It's an intense scene, to say the least. In 2006's Casino Royale, Mads Mikkelsen's bloodthirsty banker, Le Chiffre, tries to torture some poker winnings out of Daniel Craig's James Bond. Credit: Courtesy, MGM/Amazon.

In the 2006 film Casino Royale, James Bond (Daniel Craig) is held captive by the villain, Le Chiffre (Mads Mikkelsen), who ties him to a bamboo chair in an abandoned warehouse.

Stripped naked, Le Chiffre demands the pass code to a Swiss account, which holds the funds agent 007 won during an infamous poker match.

As Bond refuses to talk, Le Chiffre strikes Bond’s testicles with the knot at the end of a rope, to which our hero winces in great pain — all the while, refusing to co-operate.

Thankfully, our hero is saved, when an agent from Spectre arrives, to deliver the punishment that Le Chiffre deserves for failure.

With apologies to famed espionage author Ian Fleming … in real life, that probably doesn’t happen.

A fact that Britain’s famed SAS (Special Air Service) Special Forces, is all too aware of.

It’s no secret that passing the selection process to enter the SAS (motto: Who Dares Wins) is gruelling and difficult — the service has a 85% failure rate.

Only the fittest, hardiest, most resourceful soldiers make the cut, having been pushed to their absolute limits during months (even years) of intense training.

However, one period of the training that lasts just 36 hours during the six-month selection process stands out above all as the most agonizing and cruel.

That’s when the potential recruits are trained to withstand torture and interrogation with tactics which include being put into a stress position and blasted with white noise.

Author and former SAS soldier Chris Ryan (1995’s The One That Got Away) believes that to be the most difficult part of the selection process.

He would know, too. Not only was Ryan an SAS soldier, he also trained and selected recruits by observing this process.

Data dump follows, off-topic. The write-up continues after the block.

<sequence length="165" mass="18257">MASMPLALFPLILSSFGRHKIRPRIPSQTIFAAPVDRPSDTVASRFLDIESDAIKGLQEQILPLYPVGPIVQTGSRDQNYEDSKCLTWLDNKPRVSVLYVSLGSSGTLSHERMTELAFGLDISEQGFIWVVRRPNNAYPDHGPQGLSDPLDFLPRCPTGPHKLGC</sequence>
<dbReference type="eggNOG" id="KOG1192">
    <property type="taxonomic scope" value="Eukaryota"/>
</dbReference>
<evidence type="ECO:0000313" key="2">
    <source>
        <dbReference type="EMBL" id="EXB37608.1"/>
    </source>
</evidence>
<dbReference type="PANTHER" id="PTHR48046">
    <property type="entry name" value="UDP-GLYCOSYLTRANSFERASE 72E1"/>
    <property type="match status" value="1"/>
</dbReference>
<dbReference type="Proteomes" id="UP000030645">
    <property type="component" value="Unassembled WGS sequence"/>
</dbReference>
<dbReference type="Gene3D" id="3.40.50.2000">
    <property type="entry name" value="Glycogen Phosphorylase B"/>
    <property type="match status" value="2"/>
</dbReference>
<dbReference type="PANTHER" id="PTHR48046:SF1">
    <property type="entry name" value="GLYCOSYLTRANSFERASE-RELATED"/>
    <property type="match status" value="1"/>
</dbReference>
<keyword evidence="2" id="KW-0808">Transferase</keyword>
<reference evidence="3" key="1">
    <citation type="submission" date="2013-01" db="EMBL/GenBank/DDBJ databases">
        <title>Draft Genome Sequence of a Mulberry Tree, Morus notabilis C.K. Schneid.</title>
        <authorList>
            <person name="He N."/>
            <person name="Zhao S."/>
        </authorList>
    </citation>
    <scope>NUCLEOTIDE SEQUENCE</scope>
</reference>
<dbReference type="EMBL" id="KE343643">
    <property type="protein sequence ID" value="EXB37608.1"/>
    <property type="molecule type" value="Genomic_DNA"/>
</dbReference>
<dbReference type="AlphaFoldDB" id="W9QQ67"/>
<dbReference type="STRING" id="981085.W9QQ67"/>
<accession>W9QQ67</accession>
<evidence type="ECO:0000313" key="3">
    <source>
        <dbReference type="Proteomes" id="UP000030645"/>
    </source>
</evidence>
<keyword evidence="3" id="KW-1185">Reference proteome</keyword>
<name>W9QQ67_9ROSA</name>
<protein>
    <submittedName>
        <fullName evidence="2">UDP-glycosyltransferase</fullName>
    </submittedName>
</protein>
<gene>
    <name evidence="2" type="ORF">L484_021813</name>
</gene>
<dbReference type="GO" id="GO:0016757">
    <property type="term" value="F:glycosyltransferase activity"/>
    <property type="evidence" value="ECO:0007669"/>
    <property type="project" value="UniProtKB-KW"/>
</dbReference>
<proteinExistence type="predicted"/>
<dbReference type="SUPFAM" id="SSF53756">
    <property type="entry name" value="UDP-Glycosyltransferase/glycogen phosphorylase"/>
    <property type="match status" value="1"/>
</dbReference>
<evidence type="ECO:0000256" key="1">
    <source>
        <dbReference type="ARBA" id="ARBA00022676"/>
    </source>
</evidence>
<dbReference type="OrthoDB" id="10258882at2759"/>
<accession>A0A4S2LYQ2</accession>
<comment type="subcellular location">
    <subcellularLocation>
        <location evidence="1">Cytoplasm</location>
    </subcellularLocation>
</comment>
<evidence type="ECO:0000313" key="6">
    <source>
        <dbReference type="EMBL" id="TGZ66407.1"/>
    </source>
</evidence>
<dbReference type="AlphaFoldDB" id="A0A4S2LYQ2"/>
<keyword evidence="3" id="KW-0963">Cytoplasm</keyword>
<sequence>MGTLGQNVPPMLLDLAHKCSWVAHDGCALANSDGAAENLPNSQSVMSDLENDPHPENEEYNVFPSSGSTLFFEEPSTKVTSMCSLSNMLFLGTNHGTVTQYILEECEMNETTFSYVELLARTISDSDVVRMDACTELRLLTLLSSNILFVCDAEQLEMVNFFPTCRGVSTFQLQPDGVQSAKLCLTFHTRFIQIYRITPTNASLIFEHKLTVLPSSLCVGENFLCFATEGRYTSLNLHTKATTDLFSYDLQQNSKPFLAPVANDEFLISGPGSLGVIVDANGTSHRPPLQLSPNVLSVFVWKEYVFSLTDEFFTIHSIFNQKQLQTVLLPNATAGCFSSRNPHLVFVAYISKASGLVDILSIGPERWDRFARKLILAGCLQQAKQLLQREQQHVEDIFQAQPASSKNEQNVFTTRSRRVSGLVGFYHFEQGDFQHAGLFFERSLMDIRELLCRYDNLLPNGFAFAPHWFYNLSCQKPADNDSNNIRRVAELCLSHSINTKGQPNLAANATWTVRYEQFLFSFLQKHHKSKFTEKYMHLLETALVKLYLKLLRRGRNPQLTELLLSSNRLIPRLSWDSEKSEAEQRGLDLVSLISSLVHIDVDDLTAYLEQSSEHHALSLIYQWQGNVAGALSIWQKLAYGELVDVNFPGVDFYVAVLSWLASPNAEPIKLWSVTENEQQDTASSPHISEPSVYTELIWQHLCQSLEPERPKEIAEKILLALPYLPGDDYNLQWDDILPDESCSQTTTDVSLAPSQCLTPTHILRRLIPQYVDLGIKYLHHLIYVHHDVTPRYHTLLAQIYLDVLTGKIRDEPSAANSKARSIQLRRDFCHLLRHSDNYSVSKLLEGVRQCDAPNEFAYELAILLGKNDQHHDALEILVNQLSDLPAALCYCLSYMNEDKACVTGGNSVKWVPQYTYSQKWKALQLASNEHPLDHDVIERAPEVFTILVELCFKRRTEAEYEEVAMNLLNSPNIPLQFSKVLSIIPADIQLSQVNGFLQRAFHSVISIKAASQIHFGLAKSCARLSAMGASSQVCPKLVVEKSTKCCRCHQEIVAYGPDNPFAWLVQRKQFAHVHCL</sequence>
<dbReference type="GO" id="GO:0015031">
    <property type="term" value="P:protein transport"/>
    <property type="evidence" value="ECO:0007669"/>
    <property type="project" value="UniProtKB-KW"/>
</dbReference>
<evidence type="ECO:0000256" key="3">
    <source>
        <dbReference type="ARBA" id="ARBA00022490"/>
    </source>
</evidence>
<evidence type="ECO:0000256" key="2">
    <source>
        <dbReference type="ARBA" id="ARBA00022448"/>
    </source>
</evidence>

In an exclusive interview with LADbible, Ryan explained how the process is supposed to train potential SAS recruits for “every aspect of survival.”

After spending two weeks living for themselves with little to no food, shelter or provisions, the recruits are then taken out for 36 hours of “tactical questioning.”

Says Ryan: “The SAS have a dispensation where we can subject our students to 36 hours of interrogation. It’s probably — in terms of the six months of selection — the 36 hours are the hardest you’ll ever go through in a concentrated period.

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“You’re isolated, you are tactically questioned — I’m being careful with my words here — you are kept in an uncomfortable position for that period of time with no sleep, and you are resisting giving any information that you would be holding out.

“What we’ve realized now in this modern world is that the information that a special forces soldier has on him, he has to hold it for 24 hours.”

“After that, within that 24 hour period, that information will be rendered useless.

“It’s to give information to potential soldiers on how to resist giving that information up.”